An outage management system is just a piece of software that relies on inputs such as IVR, smart meters, the AMI network and a supervisory control and data acquisition (SCADA) system to identify and diagnose a problem, then suggest a fix. Although an OMS can function with an IVR system-and even better with smart meters that push information-it performs best when combined with a robust, real-time AMI network.
AMI networks push back to the utility event-driven information it would not have received normally without an instant, automatic network. With advanced AMI, the system alerts staff immediately and automatically of outages via email and text, which allows them to gauge the full extent of the event instantly. The utility then can determine quickly whether it faces an isolated outage or widespread blackout and can dispatch and deploy crews more appropriately and more confidently.
AMI systems can interact with OMS in different ways. An AMI system with push capabilities, such as the Tantalus Utility Network (TUNet), can proactively tell the utility about outages and bring in information without the utility’s having to ask for it first. Alternatively, the meter can deliver information when asked, which is most useful when the utility is aware of the outage. Particularly advanced AMI networks, such as TUNet, also send thousands of meter-reading messages to the utility simultaneously, which can better represent the scope of a system event. For example, if there are 20,000 outages, TUNet will relay up to the utility with 20,000 unique messages, which then can be grouped, analyzed and reported directly to the utility’s staff.
A further, critical benefit of an AMI network is increased visibility. If an outage is visible remotely, field crews and operations can access the same data simultaneously to dispatch resources where they’re needed most. The utility also has better access to information about the progress of the restoration, allowing them to keep customers up-to-date-a critical aspect of maintaining positive customer relationships. Visibility also helps utilities automatically send alerts to key accounts prior to planned outages and can help utilities recreate outages for analysis and improvement.
Managing outages is particularly critical in the event of a storm or extreme weather such as Hurricane Sandy or even a common winter storm such as LPEA’s December 2007 storm.
During and after the storm, outage restorations are even more important than simple awareness of the outage’s existence. Once the damage from fallen trees or broken power lines is done, utilities must prioritize their crews. Utilities quickly must identify who has power and who does not so they can deploy crews and resources to where they can restore power to the most people while optimizing operational and cost efficiency.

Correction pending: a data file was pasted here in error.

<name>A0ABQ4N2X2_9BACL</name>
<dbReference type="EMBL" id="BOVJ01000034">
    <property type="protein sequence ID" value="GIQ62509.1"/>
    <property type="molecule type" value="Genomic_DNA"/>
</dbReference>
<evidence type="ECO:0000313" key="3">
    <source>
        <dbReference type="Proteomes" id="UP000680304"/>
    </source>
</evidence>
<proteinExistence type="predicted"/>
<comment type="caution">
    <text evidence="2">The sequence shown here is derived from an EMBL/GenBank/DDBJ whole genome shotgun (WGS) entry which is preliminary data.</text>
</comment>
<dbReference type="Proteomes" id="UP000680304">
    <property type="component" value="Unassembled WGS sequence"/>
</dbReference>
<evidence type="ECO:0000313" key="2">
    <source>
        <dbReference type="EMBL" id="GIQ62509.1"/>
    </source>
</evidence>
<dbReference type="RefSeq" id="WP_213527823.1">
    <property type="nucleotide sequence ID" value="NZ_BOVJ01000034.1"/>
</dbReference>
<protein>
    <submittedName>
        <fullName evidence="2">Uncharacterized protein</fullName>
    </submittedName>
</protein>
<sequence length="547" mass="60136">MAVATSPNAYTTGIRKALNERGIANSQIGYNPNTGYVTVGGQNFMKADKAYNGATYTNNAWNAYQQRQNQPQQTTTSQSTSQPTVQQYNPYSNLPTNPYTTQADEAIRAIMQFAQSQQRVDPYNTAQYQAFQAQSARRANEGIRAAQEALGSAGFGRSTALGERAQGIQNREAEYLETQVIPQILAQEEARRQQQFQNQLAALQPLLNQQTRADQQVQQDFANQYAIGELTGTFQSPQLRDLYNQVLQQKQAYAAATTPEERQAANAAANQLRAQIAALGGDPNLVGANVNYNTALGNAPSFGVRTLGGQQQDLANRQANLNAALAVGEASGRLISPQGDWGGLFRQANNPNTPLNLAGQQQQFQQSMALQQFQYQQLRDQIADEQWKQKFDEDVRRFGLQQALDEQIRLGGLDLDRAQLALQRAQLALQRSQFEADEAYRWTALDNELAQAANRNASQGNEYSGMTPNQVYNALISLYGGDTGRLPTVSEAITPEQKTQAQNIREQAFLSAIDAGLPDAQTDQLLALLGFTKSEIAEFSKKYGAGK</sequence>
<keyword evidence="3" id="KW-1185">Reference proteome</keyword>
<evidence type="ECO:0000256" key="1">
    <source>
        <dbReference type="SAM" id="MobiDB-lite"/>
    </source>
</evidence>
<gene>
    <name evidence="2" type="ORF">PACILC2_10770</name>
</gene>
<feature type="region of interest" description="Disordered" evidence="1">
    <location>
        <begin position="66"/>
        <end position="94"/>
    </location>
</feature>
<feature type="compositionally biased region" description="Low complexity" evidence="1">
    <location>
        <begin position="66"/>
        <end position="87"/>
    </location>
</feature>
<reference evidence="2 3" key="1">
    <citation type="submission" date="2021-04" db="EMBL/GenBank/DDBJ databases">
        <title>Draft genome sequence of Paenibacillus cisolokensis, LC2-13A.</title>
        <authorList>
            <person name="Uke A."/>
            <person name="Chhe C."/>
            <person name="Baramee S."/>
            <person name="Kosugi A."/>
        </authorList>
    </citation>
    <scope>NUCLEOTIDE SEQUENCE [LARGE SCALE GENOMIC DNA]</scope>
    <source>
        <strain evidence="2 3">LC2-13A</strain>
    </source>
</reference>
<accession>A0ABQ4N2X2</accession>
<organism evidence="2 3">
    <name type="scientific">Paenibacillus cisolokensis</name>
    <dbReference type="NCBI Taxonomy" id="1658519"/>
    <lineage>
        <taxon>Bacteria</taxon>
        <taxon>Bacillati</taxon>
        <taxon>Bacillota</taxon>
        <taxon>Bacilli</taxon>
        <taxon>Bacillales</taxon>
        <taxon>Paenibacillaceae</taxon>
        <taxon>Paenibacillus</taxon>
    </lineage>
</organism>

With a robust AMI network, LPEA will know exactly who is without power and which neighborhoods are the most critical to focus resources on, which will help avoid situations such as the damaged transmission line in 2007.
A sophisticated, rapid outage management program
Since 2009, LPEA has had a sophisticated OMS that has decreased outage time 20 percent. The co-op decided on Milsoft’s DisSPatch system in conjunction with Milsoft’s Porche IVR, Telogis’ AVL, C3 Ilex’s SCADA system and Tantalus AMI.
To help LPEA allocate its resources more effectively, its OMS uses an automatic vehicle location tool to help LPEA manage the dispatching of crews to the right locations. Overall, predictions are made quicker and more accurately with all components’ working together.
Today, LPEA also has customers’ phone numbers (up to three per home) built into its OMS. As a result, when customers call, the OMS automatically can identify their locations and provide them with outage details.
By adopting an OMS that integrates with the utility’s AMI network, LPEA already has nearly eliminated manual meter reads, adopted instant outage alerts and improved restoration time for members.
Overall, improving the response to outages has helped LPEA save money, reduce inefficiencies, and most important, keep members happy.
Dan Harms is a system engineer at La Plata Electric Association. He has worked 22 years in engineering and is a licensed professional engineer in Colorado. Reach him at email@example.com.